Monday, January 20, 2014

Musings on Martin Luther King Day



That's a photo of people lined up to leave Los Angeles for a civil rights march in Alabama. It was 1965, and they were going to join Dr. King for a "Negro vote" march. I look at these photos and think of myself in 1965, a little white two-year old girl. I wonder whether I might have climbed onto that bus were I an adult. I hope so.

My awe of the man and what he did and what he said and what he accomplished never lessens.

When people claim that violence is sometimes necessary to achieve some goal or another, I think not really. Not at all. Martin Luther King is testament to that.


6 comments:

kario said...

I'm in total agreement. Last year I read King's "Letter from a Birmingham Jail" along with my daughter's class and was blown away. Totally blown away. What an amazing, thoughtful, brilliant man. May we continue to remember his words and deeds each and every day, not just today.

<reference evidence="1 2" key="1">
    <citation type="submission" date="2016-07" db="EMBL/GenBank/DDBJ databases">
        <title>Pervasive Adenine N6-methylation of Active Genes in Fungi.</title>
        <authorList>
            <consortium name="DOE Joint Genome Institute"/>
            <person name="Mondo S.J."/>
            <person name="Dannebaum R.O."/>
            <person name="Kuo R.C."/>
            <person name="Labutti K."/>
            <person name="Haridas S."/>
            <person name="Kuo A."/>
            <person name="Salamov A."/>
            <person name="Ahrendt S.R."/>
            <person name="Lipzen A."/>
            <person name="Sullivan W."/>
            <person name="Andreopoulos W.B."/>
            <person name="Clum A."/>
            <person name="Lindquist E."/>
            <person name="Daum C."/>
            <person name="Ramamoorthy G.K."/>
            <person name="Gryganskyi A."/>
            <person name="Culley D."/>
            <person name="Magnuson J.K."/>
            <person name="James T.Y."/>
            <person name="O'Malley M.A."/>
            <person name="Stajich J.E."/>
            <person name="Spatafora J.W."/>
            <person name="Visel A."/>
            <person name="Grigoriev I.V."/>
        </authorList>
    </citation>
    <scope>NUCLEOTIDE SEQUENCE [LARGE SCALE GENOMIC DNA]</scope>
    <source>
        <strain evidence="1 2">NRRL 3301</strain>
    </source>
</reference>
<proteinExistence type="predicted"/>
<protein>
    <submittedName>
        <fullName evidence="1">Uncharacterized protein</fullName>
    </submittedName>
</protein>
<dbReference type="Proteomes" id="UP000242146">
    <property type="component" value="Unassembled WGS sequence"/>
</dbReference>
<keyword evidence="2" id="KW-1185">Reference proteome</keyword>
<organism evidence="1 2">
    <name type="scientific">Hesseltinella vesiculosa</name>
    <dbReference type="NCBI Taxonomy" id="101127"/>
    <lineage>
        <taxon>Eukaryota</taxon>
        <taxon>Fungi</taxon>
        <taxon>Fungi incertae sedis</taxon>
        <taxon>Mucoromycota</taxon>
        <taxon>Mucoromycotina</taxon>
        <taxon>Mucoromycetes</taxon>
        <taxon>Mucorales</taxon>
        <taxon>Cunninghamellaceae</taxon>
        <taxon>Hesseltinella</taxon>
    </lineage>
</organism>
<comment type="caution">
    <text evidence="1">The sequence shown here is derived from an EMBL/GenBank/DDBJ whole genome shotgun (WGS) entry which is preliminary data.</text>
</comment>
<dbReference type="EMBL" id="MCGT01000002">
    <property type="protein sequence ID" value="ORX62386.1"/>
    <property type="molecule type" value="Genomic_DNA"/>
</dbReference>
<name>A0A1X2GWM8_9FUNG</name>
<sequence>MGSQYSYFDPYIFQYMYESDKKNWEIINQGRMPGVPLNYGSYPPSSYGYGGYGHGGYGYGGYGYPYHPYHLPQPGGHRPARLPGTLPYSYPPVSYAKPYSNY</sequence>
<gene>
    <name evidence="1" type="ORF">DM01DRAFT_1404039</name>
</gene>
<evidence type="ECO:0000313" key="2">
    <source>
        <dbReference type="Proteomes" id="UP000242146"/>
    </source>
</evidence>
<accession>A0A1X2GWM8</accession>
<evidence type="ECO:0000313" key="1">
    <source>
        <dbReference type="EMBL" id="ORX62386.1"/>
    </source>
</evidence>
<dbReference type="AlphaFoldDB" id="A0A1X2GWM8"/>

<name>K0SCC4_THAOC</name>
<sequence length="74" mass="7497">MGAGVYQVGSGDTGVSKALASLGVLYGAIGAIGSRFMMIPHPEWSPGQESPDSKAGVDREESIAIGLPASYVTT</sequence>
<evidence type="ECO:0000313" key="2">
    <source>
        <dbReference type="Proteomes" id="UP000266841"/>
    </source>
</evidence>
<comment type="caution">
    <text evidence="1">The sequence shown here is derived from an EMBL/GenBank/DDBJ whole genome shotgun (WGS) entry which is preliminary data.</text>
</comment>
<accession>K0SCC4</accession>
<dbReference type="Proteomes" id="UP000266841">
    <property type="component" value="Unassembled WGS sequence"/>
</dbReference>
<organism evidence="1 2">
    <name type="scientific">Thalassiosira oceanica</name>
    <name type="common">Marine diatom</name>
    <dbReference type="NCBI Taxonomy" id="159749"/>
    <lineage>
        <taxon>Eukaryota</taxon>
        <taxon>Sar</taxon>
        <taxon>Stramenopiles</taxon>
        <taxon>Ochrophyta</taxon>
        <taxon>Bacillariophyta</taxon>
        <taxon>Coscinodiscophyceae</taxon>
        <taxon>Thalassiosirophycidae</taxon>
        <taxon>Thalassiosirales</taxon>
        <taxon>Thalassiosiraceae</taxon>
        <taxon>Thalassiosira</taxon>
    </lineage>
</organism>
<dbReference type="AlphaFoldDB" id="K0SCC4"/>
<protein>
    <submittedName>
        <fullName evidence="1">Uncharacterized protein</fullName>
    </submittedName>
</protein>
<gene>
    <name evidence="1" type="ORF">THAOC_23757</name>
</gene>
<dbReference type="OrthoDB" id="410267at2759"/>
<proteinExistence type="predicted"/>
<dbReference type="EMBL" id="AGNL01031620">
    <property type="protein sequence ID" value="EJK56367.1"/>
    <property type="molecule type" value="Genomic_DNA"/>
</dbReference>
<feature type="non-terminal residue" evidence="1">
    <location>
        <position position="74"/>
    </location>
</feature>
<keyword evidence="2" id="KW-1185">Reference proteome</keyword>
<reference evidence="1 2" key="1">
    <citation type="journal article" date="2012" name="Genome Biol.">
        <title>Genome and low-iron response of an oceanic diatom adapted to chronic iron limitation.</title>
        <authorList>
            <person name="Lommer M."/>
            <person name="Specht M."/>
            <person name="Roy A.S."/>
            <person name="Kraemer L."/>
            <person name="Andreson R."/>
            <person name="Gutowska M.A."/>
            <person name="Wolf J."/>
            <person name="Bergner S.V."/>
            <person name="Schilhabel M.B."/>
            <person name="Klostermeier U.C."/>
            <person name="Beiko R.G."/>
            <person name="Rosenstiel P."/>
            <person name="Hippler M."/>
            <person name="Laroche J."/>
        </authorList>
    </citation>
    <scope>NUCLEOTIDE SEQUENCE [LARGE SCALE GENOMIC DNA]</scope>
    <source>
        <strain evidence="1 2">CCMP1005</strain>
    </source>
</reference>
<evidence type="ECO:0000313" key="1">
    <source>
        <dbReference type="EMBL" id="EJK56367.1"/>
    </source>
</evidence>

37paddington said...

Beautiful.

fullsoulahead.com said...

Love.

Ms. Moon said...

I was eleven in 1965 and I remember the distinct undercurrent of everything was going on. There was so MUCH going on and there were people who had become totemic and their names and their faces and their voices were part of my world and I paid attention. I knew truth when I heard it, even then and there was absolutely no confusion in my mind about what Dr. King was talking about- he was telling the truth and the world NEEDED to change and he was helping it to do so with that amazing voice, that beautiful face, his words of such startling clarity and beauty and gentle force. He was such a magnificent man. When he died, I felt as if the world was crumbling and that hope had perhaps been lost. Every bit of it.

Carrie Link said...

Amen.

Steve Reed said...

I often wonder the same thing -- whether I would have had the courage, had I been an adult at the time, to climb onto those buses and join the demonstrators. It's easy now, on the right side of history, to say yes. But at the time, when people were being beaten in the streets and the buses set on fire, I'm not sure I would have taken that risk.

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